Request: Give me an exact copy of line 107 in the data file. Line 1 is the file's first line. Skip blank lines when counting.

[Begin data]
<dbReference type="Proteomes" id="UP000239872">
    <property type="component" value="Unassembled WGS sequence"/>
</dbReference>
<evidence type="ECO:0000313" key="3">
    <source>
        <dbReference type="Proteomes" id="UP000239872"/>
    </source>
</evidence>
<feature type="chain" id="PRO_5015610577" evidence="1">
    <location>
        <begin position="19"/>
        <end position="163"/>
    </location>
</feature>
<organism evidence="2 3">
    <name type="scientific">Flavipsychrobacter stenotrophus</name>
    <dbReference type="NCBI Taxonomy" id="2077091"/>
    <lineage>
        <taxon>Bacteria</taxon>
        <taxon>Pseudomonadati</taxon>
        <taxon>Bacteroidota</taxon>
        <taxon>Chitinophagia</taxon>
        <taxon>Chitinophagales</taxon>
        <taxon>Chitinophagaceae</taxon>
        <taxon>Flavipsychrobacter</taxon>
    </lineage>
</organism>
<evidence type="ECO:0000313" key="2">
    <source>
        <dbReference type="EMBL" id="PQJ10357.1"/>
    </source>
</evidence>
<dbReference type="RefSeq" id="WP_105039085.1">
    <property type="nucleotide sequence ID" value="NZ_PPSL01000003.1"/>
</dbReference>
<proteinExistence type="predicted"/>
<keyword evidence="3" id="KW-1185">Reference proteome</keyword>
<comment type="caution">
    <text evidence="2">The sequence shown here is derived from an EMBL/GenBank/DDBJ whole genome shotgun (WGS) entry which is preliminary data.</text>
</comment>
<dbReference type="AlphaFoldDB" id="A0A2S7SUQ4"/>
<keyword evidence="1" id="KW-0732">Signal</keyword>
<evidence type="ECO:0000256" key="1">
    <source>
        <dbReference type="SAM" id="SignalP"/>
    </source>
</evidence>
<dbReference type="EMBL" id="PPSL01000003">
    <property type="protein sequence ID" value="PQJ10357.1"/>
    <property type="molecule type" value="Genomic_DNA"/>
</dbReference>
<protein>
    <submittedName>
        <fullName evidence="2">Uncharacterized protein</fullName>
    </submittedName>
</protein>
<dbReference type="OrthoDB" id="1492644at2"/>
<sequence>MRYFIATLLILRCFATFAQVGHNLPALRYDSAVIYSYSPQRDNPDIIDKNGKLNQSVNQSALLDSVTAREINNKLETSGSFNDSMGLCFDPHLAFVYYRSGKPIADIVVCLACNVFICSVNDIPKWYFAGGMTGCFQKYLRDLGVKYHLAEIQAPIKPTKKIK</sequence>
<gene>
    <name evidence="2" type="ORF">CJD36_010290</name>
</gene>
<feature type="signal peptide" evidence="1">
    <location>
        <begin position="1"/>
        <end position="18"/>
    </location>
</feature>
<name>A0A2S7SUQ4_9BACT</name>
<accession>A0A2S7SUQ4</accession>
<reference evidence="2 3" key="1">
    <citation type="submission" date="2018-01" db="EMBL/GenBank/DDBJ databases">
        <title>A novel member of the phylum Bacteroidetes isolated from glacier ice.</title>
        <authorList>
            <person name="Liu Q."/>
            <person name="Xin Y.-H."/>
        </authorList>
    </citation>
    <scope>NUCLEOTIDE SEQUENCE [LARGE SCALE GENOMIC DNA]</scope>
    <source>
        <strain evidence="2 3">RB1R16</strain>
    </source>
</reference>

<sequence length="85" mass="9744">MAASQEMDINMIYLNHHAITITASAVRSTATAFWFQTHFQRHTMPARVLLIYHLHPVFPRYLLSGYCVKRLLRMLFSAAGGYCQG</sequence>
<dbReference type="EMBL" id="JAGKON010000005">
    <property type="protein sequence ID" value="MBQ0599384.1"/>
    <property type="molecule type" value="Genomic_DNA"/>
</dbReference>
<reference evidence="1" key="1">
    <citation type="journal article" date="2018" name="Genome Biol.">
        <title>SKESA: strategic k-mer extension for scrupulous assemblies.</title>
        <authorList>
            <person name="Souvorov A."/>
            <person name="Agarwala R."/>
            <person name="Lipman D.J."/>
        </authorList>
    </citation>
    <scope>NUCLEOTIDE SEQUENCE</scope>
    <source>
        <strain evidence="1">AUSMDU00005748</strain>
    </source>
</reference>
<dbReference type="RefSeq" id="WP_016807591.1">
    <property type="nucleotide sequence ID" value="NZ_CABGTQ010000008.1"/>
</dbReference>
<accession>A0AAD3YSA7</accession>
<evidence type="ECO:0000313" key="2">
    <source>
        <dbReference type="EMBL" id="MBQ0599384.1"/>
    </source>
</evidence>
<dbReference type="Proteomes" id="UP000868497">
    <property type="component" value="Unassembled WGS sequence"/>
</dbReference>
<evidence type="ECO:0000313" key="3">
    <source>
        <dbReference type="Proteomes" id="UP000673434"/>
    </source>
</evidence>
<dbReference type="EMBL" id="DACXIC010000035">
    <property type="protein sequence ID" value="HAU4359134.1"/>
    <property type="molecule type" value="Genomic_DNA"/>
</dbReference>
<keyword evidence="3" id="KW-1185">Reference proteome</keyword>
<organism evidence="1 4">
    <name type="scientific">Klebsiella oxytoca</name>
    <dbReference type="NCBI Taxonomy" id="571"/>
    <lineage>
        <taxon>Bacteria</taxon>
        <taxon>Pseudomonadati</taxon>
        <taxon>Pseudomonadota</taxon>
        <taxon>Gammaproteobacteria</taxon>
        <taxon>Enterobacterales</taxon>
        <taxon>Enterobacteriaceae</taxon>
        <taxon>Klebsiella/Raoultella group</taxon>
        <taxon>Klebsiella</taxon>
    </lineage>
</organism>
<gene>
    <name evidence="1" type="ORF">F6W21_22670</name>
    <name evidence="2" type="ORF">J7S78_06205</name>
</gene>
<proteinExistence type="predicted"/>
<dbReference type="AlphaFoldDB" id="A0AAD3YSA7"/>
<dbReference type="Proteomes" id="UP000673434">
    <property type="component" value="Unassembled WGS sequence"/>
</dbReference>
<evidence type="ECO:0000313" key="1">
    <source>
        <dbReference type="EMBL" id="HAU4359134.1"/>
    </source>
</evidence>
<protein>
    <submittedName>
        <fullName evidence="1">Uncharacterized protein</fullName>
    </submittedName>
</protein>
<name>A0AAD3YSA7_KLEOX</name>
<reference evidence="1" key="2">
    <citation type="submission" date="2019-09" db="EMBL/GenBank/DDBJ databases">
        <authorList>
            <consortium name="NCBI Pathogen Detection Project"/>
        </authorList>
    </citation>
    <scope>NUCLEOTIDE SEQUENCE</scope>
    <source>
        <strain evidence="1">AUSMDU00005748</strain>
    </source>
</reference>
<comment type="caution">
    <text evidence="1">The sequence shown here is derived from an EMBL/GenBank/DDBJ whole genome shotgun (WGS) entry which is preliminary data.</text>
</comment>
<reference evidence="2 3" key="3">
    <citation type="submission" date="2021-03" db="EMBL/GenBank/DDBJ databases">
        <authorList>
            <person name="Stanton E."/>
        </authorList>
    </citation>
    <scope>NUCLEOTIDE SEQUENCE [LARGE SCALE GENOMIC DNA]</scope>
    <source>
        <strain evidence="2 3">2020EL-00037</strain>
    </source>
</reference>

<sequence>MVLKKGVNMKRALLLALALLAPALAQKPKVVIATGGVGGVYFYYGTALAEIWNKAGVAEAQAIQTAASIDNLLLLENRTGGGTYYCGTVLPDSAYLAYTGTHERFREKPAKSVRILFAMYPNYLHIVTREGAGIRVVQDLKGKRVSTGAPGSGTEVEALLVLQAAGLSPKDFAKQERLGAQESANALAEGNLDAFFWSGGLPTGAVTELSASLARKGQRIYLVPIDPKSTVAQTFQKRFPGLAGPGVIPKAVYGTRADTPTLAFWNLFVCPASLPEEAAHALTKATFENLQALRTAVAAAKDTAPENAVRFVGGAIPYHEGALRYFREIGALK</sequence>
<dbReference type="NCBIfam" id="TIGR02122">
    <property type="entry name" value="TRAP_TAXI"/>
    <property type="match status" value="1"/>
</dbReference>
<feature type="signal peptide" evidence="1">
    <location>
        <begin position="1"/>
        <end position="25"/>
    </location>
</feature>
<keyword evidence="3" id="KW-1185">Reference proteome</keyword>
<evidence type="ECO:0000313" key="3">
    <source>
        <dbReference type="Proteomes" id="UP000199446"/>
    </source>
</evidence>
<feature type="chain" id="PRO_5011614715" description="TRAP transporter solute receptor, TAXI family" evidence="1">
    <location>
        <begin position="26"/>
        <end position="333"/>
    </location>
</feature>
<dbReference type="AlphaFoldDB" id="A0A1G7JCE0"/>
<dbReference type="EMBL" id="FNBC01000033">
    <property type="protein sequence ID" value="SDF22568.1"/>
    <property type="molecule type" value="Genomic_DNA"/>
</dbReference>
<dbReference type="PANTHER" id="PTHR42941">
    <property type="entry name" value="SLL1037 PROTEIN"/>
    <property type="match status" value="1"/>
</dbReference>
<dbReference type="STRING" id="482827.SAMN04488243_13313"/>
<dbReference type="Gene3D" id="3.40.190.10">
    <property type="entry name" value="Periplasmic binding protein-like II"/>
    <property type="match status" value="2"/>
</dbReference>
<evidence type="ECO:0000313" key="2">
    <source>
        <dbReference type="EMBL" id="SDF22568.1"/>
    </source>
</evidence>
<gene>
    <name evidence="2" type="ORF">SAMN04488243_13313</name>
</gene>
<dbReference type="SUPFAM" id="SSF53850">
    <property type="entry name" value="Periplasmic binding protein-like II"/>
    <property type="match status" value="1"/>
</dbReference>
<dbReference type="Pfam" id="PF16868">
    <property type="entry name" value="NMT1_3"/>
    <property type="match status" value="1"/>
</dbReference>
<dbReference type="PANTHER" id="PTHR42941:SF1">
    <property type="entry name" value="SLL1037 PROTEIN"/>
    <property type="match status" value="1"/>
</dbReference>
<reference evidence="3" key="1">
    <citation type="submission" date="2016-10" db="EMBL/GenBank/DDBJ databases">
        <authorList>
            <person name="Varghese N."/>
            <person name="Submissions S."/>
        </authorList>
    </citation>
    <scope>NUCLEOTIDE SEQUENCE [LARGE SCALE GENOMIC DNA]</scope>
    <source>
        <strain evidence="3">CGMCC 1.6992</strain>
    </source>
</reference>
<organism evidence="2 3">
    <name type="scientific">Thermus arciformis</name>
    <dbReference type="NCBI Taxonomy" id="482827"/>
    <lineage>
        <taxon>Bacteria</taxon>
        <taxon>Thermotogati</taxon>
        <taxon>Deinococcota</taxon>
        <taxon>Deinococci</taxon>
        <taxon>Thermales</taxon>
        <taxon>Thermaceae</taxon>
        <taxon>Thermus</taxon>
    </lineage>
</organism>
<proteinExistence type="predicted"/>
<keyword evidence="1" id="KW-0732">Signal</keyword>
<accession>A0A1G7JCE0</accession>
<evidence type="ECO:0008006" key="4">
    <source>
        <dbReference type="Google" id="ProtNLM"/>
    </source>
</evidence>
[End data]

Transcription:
    <source>